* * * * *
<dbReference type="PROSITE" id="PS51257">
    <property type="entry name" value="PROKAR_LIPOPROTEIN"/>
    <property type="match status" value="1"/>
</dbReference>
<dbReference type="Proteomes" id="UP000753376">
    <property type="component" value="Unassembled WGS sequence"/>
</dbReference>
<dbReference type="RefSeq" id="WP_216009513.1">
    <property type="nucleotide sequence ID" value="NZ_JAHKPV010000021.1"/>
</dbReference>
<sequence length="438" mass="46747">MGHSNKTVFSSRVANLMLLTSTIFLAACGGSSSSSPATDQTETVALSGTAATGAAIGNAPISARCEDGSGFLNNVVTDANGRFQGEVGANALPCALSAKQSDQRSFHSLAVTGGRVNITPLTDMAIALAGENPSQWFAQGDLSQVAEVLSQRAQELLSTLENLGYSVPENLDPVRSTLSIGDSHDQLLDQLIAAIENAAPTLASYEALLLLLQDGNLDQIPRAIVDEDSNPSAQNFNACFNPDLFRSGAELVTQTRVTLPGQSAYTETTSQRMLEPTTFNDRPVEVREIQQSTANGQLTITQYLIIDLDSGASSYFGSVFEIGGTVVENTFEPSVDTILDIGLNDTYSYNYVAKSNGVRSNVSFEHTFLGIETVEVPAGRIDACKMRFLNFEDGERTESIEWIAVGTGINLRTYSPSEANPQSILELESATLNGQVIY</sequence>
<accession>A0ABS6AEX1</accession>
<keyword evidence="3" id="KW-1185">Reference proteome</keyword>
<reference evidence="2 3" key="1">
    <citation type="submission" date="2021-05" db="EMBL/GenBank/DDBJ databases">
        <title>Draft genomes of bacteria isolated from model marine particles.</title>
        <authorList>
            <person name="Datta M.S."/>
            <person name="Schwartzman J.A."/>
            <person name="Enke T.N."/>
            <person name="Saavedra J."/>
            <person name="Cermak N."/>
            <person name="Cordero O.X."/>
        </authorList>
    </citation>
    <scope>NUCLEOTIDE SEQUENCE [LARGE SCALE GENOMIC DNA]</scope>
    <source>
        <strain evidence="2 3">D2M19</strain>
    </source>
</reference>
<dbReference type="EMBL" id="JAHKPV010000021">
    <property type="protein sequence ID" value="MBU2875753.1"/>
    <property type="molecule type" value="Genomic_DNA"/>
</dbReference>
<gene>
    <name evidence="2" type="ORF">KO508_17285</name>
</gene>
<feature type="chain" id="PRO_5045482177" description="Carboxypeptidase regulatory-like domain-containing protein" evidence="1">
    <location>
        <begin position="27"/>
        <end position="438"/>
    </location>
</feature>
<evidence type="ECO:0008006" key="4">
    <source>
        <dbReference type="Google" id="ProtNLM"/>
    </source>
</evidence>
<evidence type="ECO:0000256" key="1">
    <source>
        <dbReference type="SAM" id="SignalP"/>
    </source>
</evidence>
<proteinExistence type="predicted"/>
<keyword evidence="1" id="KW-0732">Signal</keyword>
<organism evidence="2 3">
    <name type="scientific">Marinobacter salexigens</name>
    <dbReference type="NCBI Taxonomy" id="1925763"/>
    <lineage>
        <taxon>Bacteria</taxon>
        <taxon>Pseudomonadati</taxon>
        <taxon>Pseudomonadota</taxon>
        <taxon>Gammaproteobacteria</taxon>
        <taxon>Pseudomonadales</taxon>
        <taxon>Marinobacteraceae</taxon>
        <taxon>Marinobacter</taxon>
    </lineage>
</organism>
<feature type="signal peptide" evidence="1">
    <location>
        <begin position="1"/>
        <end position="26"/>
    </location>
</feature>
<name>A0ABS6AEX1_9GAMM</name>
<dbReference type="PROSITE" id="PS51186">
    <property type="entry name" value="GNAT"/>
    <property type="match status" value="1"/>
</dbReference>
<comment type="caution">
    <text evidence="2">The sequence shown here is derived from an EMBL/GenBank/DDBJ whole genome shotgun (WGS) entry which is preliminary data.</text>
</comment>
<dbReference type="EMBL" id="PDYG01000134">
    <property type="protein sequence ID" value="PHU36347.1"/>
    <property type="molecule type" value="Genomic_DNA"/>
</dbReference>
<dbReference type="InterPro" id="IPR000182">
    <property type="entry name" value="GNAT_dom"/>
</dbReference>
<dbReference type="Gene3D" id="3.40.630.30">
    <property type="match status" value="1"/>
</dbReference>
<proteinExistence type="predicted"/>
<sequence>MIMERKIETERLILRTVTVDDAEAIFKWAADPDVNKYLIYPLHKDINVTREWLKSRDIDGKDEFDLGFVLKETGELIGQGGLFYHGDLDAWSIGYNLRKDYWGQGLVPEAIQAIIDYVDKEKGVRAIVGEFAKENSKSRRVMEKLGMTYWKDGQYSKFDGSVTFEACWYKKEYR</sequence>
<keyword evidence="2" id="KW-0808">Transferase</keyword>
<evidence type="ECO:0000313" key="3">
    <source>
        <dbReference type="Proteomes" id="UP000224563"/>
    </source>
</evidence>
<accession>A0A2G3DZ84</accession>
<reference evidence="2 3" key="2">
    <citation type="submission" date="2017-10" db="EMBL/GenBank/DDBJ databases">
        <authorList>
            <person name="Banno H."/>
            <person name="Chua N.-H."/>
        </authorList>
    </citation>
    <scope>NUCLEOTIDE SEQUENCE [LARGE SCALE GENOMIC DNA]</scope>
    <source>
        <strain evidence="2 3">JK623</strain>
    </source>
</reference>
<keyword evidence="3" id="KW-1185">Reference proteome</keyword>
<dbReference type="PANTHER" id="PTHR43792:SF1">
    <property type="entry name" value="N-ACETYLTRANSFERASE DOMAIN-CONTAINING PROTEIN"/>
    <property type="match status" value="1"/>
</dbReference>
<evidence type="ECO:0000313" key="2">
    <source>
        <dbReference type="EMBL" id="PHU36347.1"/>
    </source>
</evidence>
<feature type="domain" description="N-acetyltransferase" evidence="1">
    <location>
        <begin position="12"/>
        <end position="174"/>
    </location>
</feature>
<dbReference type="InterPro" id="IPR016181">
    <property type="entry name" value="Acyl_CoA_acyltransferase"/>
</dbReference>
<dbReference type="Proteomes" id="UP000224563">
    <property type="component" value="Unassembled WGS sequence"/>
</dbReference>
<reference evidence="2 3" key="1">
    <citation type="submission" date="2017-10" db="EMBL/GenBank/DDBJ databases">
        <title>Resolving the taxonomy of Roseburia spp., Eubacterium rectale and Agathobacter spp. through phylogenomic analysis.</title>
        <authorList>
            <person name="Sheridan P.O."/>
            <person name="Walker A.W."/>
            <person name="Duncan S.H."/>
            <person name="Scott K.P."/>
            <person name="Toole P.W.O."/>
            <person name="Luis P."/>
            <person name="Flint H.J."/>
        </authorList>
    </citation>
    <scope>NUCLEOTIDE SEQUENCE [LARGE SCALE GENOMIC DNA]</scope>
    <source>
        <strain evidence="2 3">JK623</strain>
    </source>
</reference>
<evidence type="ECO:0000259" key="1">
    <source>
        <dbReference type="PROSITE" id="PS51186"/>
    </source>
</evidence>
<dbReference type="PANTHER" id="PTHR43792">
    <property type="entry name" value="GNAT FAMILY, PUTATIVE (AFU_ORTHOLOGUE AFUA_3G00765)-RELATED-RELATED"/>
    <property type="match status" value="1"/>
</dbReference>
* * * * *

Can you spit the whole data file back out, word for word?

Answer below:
<dbReference type="PROSITE" id="PS51257">
    <property type="entry name" value="PROKAR_LIPOPROTEIN"/>
    <property type="match status" value="1"/>
</dbReference>
<dbReference type="Proteomes" id="UP000753376">
    <property type="component" value="Unassembled WGS sequence"/>
</dbReference>
<dbReference type="RefSeq" id="WP_216009513.1">
    <property type="nucleotide sequence ID" value="NZ_JAHKPV010000021.1"/>
</dbReference>
<sequence length="438" mass="46747">MGHSNKTVFSSRVANLMLLTSTIFLAACGGSSSSSPATDQTETVALSGTAATGAAIGNAPISARCEDGSGFLNNVVTDANGRFQGEVGANALPCALSAKQSDQRSFHSLAVTGGRVNITPLTDMAIALAGENPSQWFAQGDLSQVAEVLSQRAQELLSTLENLGYSVPENLDPVRSTLSIGDSHDQLLDQLIAAIENAAPTLASYEALLLLLQDGNLDQIPRAIVDEDSNPSAQNFNACFNPDLFRSGAELVTQTRVTLPGQSAYTETTSQRMLEPTTFNDRPVEVREIQQSTANGQLTITQYLIIDLDSGASSYFGSVFEIGGTVVENTFEPSVDTILDIGLNDTYSYNYVAKSNGVRSNVSFEHTFLGIETVEVPAGRIDACKMRFLNFEDGERTESIEWIAVGTGINLRTYSPSEANPQSILELESATLNGQVIY</sequence>
<accession>A0ABS6AEX1</accession>
<keyword evidence="3" id="KW-1185">Reference proteome</keyword>
<reference evidence="2 3" key="1">
    <citation type="submission" date="2021-05" db="EMBL/GenBank/DDBJ databases">
        <title>Draft genomes of bacteria isolated from model marine particles.</title>
        <authorList>
            <person name="Datta M.S."/>
            <person name="Schwartzman J.A."/>
            <person name="Enke T.N."/>
            <person name="Saavedra J."/>
            <person name="Cermak N."/>
            <person name="Cordero O.X."/>
        </authorList>
    </citation>
    <scope>NUCLEOTIDE SEQUENCE [LARGE SCALE GENOMIC DNA]</scope>
    <source>
        <strain evidence="2 3">D2M19</strain>
    </source>
</reference>
<dbReference type="EMBL" id="JAHKPV010000021">
    <property type="protein sequence ID" value="MBU2875753.1"/>
    <property type="molecule type" value="Genomic_DNA"/>
</dbReference>
<gene>
    <name evidence="2" type="ORF">KO508_17285</name>
</gene>
<feature type="chain" id="PRO_5045482177" description="Carboxypeptidase regulatory-like domain-containing protein" evidence="1">
    <location>
        <begin position="27"/>
        <end position="438"/>
    </location>
</feature>
<evidence type="ECO:0008006" key="4">
    <source>
        <dbReference type="Google" id="ProtNLM"/>
    </source>
</evidence>
<evidence type="ECO:0000256" key="1">
    <source>
        <dbReference type="SAM" id="SignalP"/>
    </source>
</evidence>
<proteinExistence type="predicted"/>
<keyword evidence="1" id="KW-0732">Signal</keyword>
<organism evidence="2 3">
    <name type="scientific">Marinobacter salexigens</name>
    <dbReference type="NCBI Taxonomy" id="1925763"/>
    <lineage>
        <taxon>Bacteria</taxon>
        <taxon>Pseudomonadati</taxon>
        <taxon>Pseudomonadota</taxon>
        <taxon>Gammaproteobacteria</taxon>
        <taxon>Pseudomonadales</taxon>
        <taxon>Marinobacteraceae</taxon>
        <taxon>Marinobacter</taxon>
    </lineage>
</organism>
<feature type="signal peptide" evidence="1">
    <location>
        <begin position="1"/>
        <end position="26"/>
    </location>
</feature>
<name>A0ABS6AEX1_9GAMM</name>
<dbReference type="PROSITE" id="PS51186">
    <property type="entry name" value="GNAT"/>
    <property type="match status" value="1"/>
</dbReference>
<comment type="caution">
    <text evidence="2">The sequence shown here is derived from an EMBL/GenBank/DDBJ whole genome shotgun (WGS) entry which is preliminary data.</text>
</comment>
<dbReference type="EMBL" id="PDYG01000134">
    <property type="protein sequence ID" value="PHU36347.1"/>
    <property type="molecule type" value="Genomic_DNA"/>
</dbReference>
<dbReference type="InterPro" id="IPR000182">
    <property type="entry name" value="GNAT_dom"/>
</dbReference>
<dbReference type="Gene3D" id="3.40.630.30">
    <property type="match status" value="1"/>
</dbReference>
<proteinExistence type="predicted"/>
<sequence>MIMERKIETERLILRTVTVDDAEAIFKWAADPDVNKYLIYPLHKDINVTREWLKSRDIDGKDEFDLGFVLKETGELIGQGGLFYHGDLDAWSIGYNLRKDYWGQGLVPEAIQAIIDYVDKEKGVRAIVGEFAKENSKSRRVMEKLGMTYWKDGQYSKFDGSVTFEACWYKKEYR</sequence>
<keyword evidence="2" id="KW-0808">Transferase</keyword>
<evidence type="ECO:0000313" key="3">
    <source>
        <dbReference type="Proteomes" id="UP000224563"/>
    </source>
</evidence>
<accession>A0A2G3DZ84</accession>
<reference evidence="2 3" key="2">
    <citation type="submission" date="2017-10" db="EMBL/GenBank/DDBJ databases">
        <authorList>
            <person name="Banno H."/>
            <person name="Chua N.-H."/>
        </authorList>
    </citation>
    <scope>NUCLEOTIDE SEQUENCE [LARGE SCALE GENOMIC DNA]</scope>
    <source>
        <strain evidence="2 3">JK623</strain>
    </source>
</reference>
<keyword evidence="3" id="KW-1185">Reference proteome</keyword>
<dbReference type="PANTHER" id="PTHR43792:SF1">
    <property type="entry name" value="N-ACETYLTRANSFERASE DOMAIN-CONTAINING PROTEIN"/>
    <property type="match status" value="1"/>
</dbReference>
<evidence type="ECO:0000313" key="2">
    <source>
        <dbReference type="EMBL" id="PHU36347.1"/>
    </source>
</evidence>
<feature type="domain" description="N-acetyltransferase" evidence="1">
    <location>
        <begin position="12"/>
        <end position="174"/>
    </location>
</feature>
<dbReference type="InterPro" id="IPR016181">
    <property type="entry name" value="Acyl_CoA_acyltransferase"/>
</dbReference>
<dbReference type="Proteomes" id="UP000224563">
    <property type="component" value="Unassembled WGS sequence"/>
</dbReference>
<reference evidence="2 3" key="1">
    <citation type="submission" date="2017-10" db="EMBL/GenBank/DDBJ databases">
        <title>Resolving the taxonomy of Roseburia spp., Eubacterium rectale and Agathobacter spp. through phylogenomic analysis.</title>
        <authorList>
            <person name="Sheridan P.O."/>
            <person name="Walker A.W."/>
            <person name="Duncan S.H."/>
            <person name="Scott K.P."/>
            <person name="Toole P.W.O."/>
            <person name="Luis P."/>
            <person name="Flint H.J."/>
        </authorList>
    </citation>
    <scope>NUCLEOTIDE SEQUENCE [LARGE SCALE GENOMIC DNA]</scope>
    <source>
        <strain evidence="2 3">JK623</strain>
    </source>
</reference>
<evidence type="ECO:0000259" key="1">
    <source>
        <dbReference type="PROSITE" id="PS51186"/>
    </source>
</evidence>
<dbReference type="PANTHER" id="PTHR43792">
    <property type="entry name" value="GNAT FAMILY, PUTATIVE (AFU_ORTHOLOGUE AFUA_3G00765)-RELATED-RELATED"/>
    <property type="match status" value="1"/>
</dbReference>